Two Black Women Win Oscar for Ma Rainey’s Black Bottom

The Oscar for best makeup and hairstyling goes to the crew behind Ma Rainey’s Black Bottom.

Black women hairstylists Mia Neal and Jamika Wilson have finally broken through to the top. Sergio Lopez-Rivera, the film’s makeup artist, was also nominated for an Academy Award.

Two Black Women Win Oscar for Ma Rainey's Black Bottom

Viola Davis, who plays Ma Rainey, the “Mother of the Blues,” wore two of the film’s 100 custom-made wigs by Neal.

The Juilliard-trained hairstylist created Oprah Winfrey’s wig for The Immortal Life of Henrietta Lacks and worked on the Broadway productions of Julius Caesar, A Raisin in the Sun, and The Iceman Cometh.

Neal told Vogue that she constructed one of the wigs herself out of horsehair imported from England, in keeping with the hairpieces favoured by the historical Ma Rainey.

She claimed that she had to oil, sterilise, and boil the horsehair in order to make the custom wigs soft and lightweight because it had come coated in dung and lice eggs.

George C Wolfe’s Film is Adapted from August Wilson’s Stage Musical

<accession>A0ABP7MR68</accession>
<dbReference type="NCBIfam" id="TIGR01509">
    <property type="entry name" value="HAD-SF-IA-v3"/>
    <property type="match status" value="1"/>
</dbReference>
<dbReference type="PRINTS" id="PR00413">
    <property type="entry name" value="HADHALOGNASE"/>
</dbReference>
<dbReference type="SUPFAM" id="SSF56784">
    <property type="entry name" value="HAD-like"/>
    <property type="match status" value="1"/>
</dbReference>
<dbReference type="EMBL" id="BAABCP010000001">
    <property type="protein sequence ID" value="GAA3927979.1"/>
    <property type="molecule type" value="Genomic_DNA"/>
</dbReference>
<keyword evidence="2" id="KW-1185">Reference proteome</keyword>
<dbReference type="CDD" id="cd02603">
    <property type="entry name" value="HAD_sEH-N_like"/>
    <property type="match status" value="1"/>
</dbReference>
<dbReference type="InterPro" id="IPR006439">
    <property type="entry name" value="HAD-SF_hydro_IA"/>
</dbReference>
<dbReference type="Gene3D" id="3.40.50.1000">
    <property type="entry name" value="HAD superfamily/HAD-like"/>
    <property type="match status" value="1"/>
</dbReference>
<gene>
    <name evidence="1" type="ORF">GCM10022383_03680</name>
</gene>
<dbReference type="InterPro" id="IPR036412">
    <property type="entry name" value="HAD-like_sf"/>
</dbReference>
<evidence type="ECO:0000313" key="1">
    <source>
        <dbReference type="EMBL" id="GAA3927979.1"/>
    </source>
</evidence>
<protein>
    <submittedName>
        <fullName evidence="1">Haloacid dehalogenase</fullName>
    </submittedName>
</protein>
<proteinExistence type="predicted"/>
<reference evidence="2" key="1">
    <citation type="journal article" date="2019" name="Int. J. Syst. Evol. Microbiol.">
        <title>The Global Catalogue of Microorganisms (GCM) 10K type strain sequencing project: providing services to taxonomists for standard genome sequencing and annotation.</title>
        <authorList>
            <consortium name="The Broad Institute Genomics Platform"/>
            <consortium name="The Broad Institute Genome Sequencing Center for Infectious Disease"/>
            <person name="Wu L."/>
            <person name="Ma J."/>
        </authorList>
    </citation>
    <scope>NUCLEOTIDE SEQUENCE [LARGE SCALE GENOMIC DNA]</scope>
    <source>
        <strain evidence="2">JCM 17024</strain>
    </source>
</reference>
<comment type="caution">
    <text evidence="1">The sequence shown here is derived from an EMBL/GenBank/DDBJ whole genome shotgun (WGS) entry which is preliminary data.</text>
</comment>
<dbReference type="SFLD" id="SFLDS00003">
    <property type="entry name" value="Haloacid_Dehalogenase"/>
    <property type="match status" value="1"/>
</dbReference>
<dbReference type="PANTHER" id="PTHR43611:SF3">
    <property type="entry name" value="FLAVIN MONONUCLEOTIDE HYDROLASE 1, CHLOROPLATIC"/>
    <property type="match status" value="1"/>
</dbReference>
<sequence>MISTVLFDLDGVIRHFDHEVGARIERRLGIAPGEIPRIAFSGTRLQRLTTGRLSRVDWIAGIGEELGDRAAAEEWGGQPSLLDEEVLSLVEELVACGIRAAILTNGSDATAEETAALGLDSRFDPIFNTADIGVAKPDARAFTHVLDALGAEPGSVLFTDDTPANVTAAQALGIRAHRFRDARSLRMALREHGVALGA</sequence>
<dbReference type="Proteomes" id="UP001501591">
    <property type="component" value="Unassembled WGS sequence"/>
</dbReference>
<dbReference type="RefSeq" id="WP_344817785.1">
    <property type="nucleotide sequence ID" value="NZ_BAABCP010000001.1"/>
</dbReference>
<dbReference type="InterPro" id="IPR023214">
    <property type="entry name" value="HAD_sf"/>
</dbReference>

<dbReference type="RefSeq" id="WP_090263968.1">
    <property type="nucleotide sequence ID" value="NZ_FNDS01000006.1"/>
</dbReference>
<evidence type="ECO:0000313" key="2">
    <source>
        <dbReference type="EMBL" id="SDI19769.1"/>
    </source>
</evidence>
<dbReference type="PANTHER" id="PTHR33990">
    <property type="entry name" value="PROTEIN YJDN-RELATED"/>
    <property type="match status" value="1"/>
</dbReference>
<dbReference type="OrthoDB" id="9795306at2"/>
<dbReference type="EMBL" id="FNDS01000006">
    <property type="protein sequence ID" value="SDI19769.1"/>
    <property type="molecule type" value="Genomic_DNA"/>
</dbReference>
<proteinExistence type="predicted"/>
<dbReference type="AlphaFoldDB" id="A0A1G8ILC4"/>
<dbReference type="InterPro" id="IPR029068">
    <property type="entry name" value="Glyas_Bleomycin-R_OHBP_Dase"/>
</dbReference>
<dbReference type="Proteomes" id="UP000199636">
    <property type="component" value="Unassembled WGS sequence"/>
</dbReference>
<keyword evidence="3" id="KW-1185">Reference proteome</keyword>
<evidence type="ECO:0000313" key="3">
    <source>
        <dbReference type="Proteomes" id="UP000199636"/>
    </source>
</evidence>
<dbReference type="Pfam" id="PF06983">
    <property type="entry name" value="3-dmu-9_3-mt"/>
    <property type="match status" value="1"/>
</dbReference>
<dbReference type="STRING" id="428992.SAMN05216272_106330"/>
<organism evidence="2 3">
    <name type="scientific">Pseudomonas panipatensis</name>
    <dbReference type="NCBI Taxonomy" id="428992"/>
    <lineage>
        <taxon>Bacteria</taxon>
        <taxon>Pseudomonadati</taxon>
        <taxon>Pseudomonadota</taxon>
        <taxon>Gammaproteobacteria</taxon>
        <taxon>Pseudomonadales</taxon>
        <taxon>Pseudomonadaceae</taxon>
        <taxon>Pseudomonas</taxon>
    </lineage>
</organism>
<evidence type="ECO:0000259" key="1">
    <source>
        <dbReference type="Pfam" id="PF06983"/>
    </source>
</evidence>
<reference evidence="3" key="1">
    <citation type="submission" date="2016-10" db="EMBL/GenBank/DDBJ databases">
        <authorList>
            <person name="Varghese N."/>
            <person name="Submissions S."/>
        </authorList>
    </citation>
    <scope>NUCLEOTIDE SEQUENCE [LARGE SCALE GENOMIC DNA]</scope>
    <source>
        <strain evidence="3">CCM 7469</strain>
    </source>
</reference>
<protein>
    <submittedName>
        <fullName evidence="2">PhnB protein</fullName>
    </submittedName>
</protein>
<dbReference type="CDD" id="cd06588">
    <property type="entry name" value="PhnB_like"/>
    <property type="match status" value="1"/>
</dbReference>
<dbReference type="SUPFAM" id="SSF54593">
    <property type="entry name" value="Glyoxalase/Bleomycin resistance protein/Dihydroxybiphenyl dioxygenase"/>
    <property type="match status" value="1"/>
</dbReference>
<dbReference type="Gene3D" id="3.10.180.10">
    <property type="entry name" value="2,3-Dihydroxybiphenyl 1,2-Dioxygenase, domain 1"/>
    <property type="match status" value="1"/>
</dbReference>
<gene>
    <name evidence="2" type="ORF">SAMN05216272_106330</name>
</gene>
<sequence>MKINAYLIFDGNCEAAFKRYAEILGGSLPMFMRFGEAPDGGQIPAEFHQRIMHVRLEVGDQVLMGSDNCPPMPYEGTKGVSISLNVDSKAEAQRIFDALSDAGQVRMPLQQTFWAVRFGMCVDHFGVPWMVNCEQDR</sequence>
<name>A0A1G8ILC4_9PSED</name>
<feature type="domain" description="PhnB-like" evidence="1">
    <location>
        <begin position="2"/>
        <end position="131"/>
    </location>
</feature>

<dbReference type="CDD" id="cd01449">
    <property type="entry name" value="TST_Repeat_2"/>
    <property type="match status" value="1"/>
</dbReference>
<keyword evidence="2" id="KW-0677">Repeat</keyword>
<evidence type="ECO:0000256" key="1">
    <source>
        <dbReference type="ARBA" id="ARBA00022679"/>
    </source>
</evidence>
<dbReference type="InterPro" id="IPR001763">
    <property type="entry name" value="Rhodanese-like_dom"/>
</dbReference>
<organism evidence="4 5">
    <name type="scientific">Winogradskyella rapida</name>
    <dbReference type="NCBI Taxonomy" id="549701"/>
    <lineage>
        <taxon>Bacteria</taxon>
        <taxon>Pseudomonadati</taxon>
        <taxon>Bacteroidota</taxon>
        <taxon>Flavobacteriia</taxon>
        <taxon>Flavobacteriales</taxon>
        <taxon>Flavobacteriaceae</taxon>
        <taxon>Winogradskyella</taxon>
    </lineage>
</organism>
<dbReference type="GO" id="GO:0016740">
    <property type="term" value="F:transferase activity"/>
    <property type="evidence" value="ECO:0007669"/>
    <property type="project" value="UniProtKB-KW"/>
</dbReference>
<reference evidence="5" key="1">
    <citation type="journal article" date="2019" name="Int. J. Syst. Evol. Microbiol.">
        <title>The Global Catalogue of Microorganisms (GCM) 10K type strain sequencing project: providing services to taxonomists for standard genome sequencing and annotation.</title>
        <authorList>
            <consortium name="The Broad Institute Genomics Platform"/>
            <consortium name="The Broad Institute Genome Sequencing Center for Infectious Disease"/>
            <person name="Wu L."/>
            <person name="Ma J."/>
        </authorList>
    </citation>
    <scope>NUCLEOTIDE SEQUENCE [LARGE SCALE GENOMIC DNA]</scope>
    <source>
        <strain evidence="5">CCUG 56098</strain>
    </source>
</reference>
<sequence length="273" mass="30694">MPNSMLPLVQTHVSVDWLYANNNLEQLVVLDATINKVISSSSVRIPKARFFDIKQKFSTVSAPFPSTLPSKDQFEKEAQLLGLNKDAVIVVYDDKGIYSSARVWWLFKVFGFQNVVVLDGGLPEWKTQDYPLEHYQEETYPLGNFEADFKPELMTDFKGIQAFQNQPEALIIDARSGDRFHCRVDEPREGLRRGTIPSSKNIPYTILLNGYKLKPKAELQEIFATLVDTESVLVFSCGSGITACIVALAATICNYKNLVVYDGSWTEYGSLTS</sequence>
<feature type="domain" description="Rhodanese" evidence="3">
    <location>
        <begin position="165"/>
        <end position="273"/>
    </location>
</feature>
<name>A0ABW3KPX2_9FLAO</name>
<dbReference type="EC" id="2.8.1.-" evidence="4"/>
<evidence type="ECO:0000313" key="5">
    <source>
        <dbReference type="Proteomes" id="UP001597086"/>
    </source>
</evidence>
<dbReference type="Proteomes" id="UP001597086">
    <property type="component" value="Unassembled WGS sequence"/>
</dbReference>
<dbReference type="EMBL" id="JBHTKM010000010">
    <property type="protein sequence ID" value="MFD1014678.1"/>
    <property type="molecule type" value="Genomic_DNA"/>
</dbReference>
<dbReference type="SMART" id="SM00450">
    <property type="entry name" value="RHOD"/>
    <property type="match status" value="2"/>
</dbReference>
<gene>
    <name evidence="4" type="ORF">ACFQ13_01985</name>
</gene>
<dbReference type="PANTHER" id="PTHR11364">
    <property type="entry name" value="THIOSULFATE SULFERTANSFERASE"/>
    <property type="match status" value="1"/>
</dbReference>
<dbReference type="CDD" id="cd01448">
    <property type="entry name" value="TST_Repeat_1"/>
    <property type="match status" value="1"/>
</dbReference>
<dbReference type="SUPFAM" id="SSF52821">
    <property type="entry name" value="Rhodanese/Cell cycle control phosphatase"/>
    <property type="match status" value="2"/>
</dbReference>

The film by George C. Wolfe about the blues singer Ma Rainey is based on August Wilson’s musical of the same name.

Topics discussed in Ma Rainey’s Black Bottom include the exploitation of Black musical ability by White producers and record labels, as well as the nature of creative cooperation.

The major action takes place in 1927, during a recording session with Ma Rainey (Davis) and her band.

Young trumpeter Levee Green (Boseman) wants to create his own sound and irritates his band colleagues with his arrogance.

Colman Domingo, Glynn Turman, and Michael Potts play members of Ma Rainey’s band in the play.

Ma Rainey’s Black Bottom Makes History

Sergio Lopez-Rivera, Mia Neal, and Jamika Wilson, the film’s hair and makeup team, were nominated for an Academy Award.

The first Black persons to be honoured in the category. Having won an Oscar, they will forever be remembered in film annals.

A hundred wigs were fashioned by Mia Neal, who thanked her ancestors in her acceptance speech.

“I want to say thank you to all our predecessors who put in the work, were refused, but never gave up,” she said.

Along with Jamika Wilson, I am proud to be breaking this barrier and looking forward to what the future holds.

Conclusion

Of course, the Oscars are typically full of unexpected turns, but at the 93rd annual ceremony on Sunday night, a two-for-one triumph created double history.

Mia Neal, head of the hair department, and Jamika Wilson, star Viola Davis’ personal hairstylist, made history.

When they accepted the Oscar for Best Makeup and Hairstyling for “Ma Rainey’s Black Bottom” as the first Black women to do so.

When Neal and Wilson were nominated for the award in March, they were the first Black women to do so.

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